Finding Awe in the Complexity of the Universe

NASA, ESA and the Hubble Heritage Team

I am a Humanist.

I have been associated with liberal religion since about age eighteen, which is about eighty percent of my life. My mother spent some time as a foster child in a Unitarian minister’s home. As a result, my sister and I had early contact with the Unitarian philosophy. There was no Unitarian church or fellowship in the towns where I grew up but when I went to college I easily found a Unitarian church with a college-age group. As the Unitarian movement achieved a larger following, my parents finally helped found a Unitarian fellowship in their hometown. My sister was similarly inclined and became a UU later with her husband and family. My biological children started their religious education in the Oak Ridge Unitarian-Universalist Church, where I have been a member since 1965. We now have a small humanist discussion group there.

Humanism came later in my life and is presently my main source of inspiration, study, and consideration. Most human activities are due to the necessities of staying alive, eating, procreating, child raising, etc. and are not necessarily governed by cerebral activity. They, however, can be augmented by thinking and other cognitive behavior. For example, love is a very human behavior and certainly not directly guided by thinking, but is nevertheless, very important to the maintenance of our health and positive outlook on life. Love is as important to humanists as it is to any other human endeavor or activity.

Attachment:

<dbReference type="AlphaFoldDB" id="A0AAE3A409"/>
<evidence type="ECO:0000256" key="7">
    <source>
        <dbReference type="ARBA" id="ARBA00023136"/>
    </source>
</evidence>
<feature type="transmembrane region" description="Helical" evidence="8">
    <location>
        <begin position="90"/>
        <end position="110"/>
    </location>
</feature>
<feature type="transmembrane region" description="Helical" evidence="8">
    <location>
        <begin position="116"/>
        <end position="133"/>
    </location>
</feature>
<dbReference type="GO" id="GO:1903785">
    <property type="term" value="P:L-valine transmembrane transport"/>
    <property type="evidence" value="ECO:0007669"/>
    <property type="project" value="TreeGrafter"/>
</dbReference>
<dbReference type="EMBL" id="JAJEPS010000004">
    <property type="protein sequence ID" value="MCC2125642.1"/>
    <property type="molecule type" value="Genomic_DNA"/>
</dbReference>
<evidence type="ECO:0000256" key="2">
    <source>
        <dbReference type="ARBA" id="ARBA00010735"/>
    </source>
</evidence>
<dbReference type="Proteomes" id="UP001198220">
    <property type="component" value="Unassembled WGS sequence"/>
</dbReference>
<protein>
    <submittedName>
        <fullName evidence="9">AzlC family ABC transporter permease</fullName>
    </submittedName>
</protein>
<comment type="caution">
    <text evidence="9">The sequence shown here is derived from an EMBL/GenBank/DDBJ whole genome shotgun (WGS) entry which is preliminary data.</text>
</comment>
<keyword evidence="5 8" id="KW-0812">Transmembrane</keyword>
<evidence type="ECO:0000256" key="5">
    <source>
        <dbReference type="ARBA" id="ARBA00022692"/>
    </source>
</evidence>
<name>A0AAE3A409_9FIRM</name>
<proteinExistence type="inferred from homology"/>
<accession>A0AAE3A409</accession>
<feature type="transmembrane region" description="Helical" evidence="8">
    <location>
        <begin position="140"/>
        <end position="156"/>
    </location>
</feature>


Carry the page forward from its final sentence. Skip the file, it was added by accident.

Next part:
In my study of nature as a physicist, I have been awed with the size and complexity of the universe and all of its laws. The known physical laws are a constant source of marvel to me. The various aspects of the known universe are so overwhelming that I’m incredulous that anyone would attribute its creation to any of the little gods conceived of by humans. These gods and their religions were all created at a time when humans had not yet achieved any significant reasoning power or knowledge of the true nature of the universe and lacked the ability to do meaningful tests of their environment. In past millennia, humans have achieved large and powerful civilizations, but in the process have done great damage to our planet through destructive industrial and agricultural practices. Part of this damage was due to various oppressive, authoritative, and demanding religions,  many of which are constantly in conflict with each other. Such conflicts are neither necessary nor helpful and do not aid anyone, even their own followers. If the energy that went into all the religious conflicts over the centuries could have been channeled into education and science, we would have a much better world.

My concern is for the betterment and improvement of the health, freedom, and spirit of mankind as well as the need for improved living conditions and alternative energy sources, and protection of the only planet we know. I believe that humanity must become more rational and reject the damaging aspects of the superstitions and religions it has created. Humanism can help the world become more rational. I think that our main concerns should be the improvement of mankind closely coupled with protection of the environment—such as from threats like climate change—without which we cannot survive.

We all have our own stories of how we came to be humanists, and we want to hear yours! Fill out the form here to be featured in this series.